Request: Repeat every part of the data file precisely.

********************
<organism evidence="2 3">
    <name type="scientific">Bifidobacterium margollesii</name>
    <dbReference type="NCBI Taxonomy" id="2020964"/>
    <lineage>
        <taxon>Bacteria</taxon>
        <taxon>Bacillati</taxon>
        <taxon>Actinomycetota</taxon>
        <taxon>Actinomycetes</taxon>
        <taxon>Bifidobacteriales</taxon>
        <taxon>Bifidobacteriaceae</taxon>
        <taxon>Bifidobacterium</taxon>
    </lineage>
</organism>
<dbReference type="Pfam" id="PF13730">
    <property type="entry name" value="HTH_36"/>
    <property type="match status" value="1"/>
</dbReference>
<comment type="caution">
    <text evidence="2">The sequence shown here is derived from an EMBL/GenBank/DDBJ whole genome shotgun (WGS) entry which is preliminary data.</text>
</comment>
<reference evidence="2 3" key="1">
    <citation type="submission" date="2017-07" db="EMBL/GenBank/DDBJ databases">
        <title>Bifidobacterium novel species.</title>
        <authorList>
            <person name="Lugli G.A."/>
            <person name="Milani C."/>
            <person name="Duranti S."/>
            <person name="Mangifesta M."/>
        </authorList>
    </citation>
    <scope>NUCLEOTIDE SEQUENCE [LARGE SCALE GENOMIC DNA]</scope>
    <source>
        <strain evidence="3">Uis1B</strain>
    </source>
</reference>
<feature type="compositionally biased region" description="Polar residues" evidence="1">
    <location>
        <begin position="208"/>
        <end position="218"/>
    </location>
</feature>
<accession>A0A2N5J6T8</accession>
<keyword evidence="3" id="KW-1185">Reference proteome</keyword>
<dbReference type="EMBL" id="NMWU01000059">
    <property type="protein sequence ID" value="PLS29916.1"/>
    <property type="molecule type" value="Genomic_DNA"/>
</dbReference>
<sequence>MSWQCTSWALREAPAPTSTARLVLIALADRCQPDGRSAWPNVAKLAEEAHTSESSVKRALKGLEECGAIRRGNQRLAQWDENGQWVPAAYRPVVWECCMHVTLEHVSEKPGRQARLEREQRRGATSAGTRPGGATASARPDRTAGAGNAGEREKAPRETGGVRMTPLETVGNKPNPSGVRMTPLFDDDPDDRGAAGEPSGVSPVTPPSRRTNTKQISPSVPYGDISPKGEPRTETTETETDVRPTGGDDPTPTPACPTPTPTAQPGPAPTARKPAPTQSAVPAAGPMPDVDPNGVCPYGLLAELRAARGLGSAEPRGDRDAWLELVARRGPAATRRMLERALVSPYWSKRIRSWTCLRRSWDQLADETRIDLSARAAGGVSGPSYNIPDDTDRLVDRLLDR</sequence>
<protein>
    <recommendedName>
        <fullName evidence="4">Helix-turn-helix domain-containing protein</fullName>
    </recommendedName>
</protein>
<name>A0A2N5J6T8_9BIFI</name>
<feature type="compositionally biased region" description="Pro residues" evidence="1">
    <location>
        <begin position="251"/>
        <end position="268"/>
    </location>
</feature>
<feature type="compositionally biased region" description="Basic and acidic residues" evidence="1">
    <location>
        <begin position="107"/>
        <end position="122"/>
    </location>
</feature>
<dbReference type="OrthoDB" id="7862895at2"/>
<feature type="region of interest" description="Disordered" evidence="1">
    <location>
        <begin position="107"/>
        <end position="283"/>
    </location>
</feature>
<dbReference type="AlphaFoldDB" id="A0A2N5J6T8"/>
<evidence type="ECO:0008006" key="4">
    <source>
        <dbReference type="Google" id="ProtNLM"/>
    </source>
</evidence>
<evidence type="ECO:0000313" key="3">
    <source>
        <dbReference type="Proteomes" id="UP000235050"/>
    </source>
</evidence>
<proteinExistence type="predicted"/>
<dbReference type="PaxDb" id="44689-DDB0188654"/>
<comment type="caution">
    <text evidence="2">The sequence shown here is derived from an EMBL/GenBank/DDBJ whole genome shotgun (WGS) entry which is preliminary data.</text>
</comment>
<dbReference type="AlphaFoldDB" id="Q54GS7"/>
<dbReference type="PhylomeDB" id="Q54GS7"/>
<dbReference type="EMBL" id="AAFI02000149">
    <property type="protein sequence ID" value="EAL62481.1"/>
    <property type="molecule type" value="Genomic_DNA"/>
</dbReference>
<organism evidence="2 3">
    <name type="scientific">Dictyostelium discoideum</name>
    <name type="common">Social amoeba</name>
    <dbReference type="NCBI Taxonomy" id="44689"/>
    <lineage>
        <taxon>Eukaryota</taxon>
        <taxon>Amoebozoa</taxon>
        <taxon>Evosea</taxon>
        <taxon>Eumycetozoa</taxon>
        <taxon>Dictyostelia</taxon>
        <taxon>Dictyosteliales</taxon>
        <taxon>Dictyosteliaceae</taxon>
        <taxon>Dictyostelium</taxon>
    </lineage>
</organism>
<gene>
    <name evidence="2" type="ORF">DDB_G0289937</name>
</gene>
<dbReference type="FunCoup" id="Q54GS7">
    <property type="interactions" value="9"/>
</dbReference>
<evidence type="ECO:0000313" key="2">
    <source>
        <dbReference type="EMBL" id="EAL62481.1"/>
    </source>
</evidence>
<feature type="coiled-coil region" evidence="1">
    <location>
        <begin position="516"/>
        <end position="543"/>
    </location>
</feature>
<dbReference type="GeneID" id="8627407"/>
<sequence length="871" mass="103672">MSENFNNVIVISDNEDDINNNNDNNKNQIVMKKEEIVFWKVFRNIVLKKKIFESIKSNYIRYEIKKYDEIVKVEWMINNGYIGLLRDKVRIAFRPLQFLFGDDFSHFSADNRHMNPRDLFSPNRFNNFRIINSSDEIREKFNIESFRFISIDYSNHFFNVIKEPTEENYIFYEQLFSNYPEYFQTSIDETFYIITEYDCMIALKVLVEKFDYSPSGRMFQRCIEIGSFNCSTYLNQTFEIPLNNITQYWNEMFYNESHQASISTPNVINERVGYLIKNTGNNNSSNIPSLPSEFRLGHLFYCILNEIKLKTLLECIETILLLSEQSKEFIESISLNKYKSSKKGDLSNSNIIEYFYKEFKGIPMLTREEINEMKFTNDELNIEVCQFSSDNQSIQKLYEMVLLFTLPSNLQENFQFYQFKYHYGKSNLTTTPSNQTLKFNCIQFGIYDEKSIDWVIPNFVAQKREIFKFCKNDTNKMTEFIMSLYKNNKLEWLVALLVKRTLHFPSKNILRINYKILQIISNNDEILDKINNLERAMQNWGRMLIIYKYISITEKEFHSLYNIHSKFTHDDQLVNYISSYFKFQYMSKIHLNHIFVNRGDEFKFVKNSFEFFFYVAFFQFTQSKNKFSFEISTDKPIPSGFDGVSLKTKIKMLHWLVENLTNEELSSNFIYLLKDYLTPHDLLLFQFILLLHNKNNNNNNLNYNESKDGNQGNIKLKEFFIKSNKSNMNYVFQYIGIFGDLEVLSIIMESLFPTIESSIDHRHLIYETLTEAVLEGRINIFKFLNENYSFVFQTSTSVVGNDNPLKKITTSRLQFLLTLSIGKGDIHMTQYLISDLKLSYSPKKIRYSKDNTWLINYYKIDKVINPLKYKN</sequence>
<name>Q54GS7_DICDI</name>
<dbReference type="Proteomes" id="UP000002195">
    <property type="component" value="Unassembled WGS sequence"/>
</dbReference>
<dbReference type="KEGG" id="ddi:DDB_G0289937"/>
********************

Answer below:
<organism evidence="2 3">
    <name type="scientific">Bifidobacterium margollesii</name>
    <dbReference type="NCBI Taxonomy" id="2020964"/>
    <lineage>
        <taxon>Bacteria</taxon>
        <taxon>Bacillati</taxon>
        <taxon>Actinomycetota</taxon>
        <taxon>Actinomycetes</taxon>
        <taxon>Bifidobacteriales</taxon>
        <taxon>Bifidobacteriaceae</taxon>
        <taxon>Bifidobacterium</taxon>
    </lineage>
</organism>
<dbReference type="Pfam" id="PF13730">
    <property type="entry name" value="HTH_36"/>
    <property type="match status" value="1"/>
</dbReference>
<comment type="caution">
    <text evidence="2">The sequence shown here is derived from an EMBL/GenBank/DDBJ whole genome shotgun (WGS) entry which is preliminary data.</text>
</comment>
<reference evidence="2 3" key="1">
    <citation type="submission" date="2017-07" db="EMBL/GenBank/DDBJ databases">
        <title>Bifidobacterium novel species.</title>
        <authorList>
            <person name="Lugli G.A."/>
            <person name="Milani C."/>
            <person name="Duranti S."/>
            <person name="Mangifesta M."/>
        </authorList>
    </citation>
    <scope>NUCLEOTIDE SEQUENCE [LARGE SCALE GENOMIC DNA]</scope>
    <source>
        <strain evidence="3">Uis1B</strain>
    </source>
</reference>
<feature type="compositionally biased region" description="Polar residues" evidence="1">
    <location>
        <begin position="208"/>
        <end position="218"/>
    </location>
</feature>
<accession>A0A2N5J6T8</accession>
<keyword evidence="3" id="KW-1185">Reference proteome</keyword>
<dbReference type="EMBL" id="NMWU01000059">
    <property type="protein sequence ID" value="PLS29916.1"/>
    <property type="molecule type" value="Genomic_DNA"/>
</dbReference>
<sequence>MSWQCTSWALREAPAPTSTARLVLIALADRCQPDGRSAWPNVAKLAEEAHTSESSVKRALKGLEECGAIRRGNQRLAQWDENGQWVPAAYRPVVWECCMHVTLEHVSEKPGRQARLEREQRRGATSAGTRPGGATASARPDRTAGAGNAGEREKAPRETGGVRMTPLETVGNKPNPSGVRMTPLFDDDPDDRGAAGEPSGVSPVTPPSRRTNTKQISPSVPYGDISPKGEPRTETTETETDVRPTGGDDPTPTPACPTPTPTAQPGPAPTARKPAPTQSAVPAAGPMPDVDPNGVCPYGLLAELRAARGLGSAEPRGDRDAWLELVARRGPAATRRMLERALVSPYWSKRIRSWTCLRRSWDQLADETRIDLSARAAGGVSGPSYNIPDDTDRLVDRLLDR</sequence>
<protein>
    <recommendedName>
        <fullName evidence="4">Helix-turn-helix domain-containing protein</fullName>
    </recommendedName>
</protein>
<name>A0A2N5J6T8_9BIFI</name>
<feature type="compositionally biased region" description="Pro residues" evidence="1">
    <location>
        <begin position="251"/>
        <end position="268"/>
    </location>
</feature>
<feature type="compositionally biased region" description="Basic and acidic residues" evidence="1">
    <location>
        <begin position="107"/>
        <end position="122"/>
    </location>
</feature>
<dbReference type="OrthoDB" id="7862895at2"/>
<feature type="region of interest" description="Disordered" evidence="1">
    <location>
        <begin position="107"/>
        <end position="283"/>
    </location>
</feature>
<dbReference type="AlphaFoldDB" id="A0A2N5J6T8"/>
<evidence type="ECO:0008006" key="4">
    <source>
        <dbReference type="Google" id="ProtNLM"/>
    </source>
</evidence>
<evidence type="ECO:0000313" key="3">
    <source>
        <dbReference type="Proteomes" id="UP000235050"/>
    </source>
</evidence>
<proteinExistence type="predicted"/>
<dbReference type="PaxDb" id="44689-DDB0188654"/>
<comment type="caution">
    <text evidence="2">The sequence shown here is derived from an EMBL/GenBank/DDBJ whole genome shotgun (WGS) entry which is preliminary data.</text>
</comment>
<dbReference type="AlphaFoldDB" id="Q54GS7"/>
<dbReference type="PhylomeDB" id="Q54GS7"/>
<dbReference type="EMBL" id="AAFI02000149">
    <property type="protein sequence ID" value="EAL62481.1"/>
    <property type="molecule type" value="Genomic_DNA"/>
</dbReference>
<organism evidence="2 3">
    <name type="scientific">Dictyostelium discoideum</name>
    <name type="common">Social amoeba</name>
    <dbReference type="NCBI Taxonomy" id="44689"/>
    <lineage>
        <taxon>Eukaryota</taxon>
        <taxon>Amoebozoa</taxon>
        <taxon>Evosea</taxon>
        <taxon>Eumycetozoa</taxon>
        <taxon>Dictyostelia</taxon>
        <taxon>Dictyosteliales</taxon>
        <taxon>Dictyosteliaceae</taxon>
        <taxon>Dictyostelium</taxon>
    </lineage>
</organism>
<gene>
    <name evidence="2" type="ORF">DDB_G0289937</name>
</gene>
<dbReference type="FunCoup" id="Q54GS7">
    <property type="interactions" value="9"/>
</dbReference>
<evidence type="ECO:0000313" key="2">
    <source>
        <dbReference type="EMBL" id="EAL62481.1"/>
    </source>
</evidence>
<feature type="coiled-coil region" evidence="1">
    <location>
        <begin position="516"/>
        <end position="543"/>
    </location>
</feature>
<dbReference type="GeneID" id="8627407"/>
<sequence length="871" mass="103672">MSENFNNVIVISDNEDDINNNNDNNKNQIVMKKEEIVFWKVFRNIVLKKKIFESIKSNYIRYEIKKYDEIVKVEWMINNGYIGLLRDKVRIAFRPLQFLFGDDFSHFSADNRHMNPRDLFSPNRFNNFRIINSSDEIREKFNIESFRFISIDYSNHFFNVIKEPTEENYIFYEQLFSNYPEYFQTSIDETFYIITEYDCMIALKVLVEKFDYSPSGRMFQRCIEIGSFNCSTYLNQTFEIPLNNITQYWNEMFYNESHQASISTPNVINERVGYLIKNTGNNNSSNIPSLPSEFRLGHLFYCILNEIKLKTLLECIETILLLSEQSKEFIESISLNKYKSSKKGDLSNSNIIEYFYKEFKGIPMLTREEINEMKFTNDELNIEVCQFSSDNQSIQKLYEMVLLFTLPSNLQENFQFYQFKYHYGKSNLTTTPSNQTLKFNCIQFGIYDEKSIDWVIPNFVAQKREIFKFCKNDTNKMTEFIMSLYKNNKLEWLVALLVKRTLHFPSKNILRINYKILQIISNNDEILDKINNLERAMQNWGRMLIIYKYISITEKEFHSLYNIHSKFTHDDQLVNYISSYFKFQYMSKIHLNHIFVNRGDEFKFVKNSFEFFFYVAFFQFTQSKNKFSFEISTDKPIPSGFDGVSLKTKIKMLHWLVENLTNEELSSNFIYLLKDYLTPHDLLLFQFILLLHNKNNNNNNLNYNESKDGNQGNIKLKEFFIKSNKSNMNYVFQYIGIFGDLEVLSIIMESLFPTIESSIDHRHLIYETLTEAVLEGRINIFKFLNENYSFVFQTSTSVVGNDNPLKKITTSRLQFLLTLSIGKGDIHMTQYLISDLKLSYSPKKIRYSKDNTWLINYYKIDKVINPLKYKN</sequence>
<name>Q54GS7_DICDI</name>
<dbReference type="Proteomes" id="UP000002195">
    <property type="component" value="Unassembled WGS sequence"/>
</dbReference>
<dbReference type="KEGG" id="ddi:DDB_G0289937"/>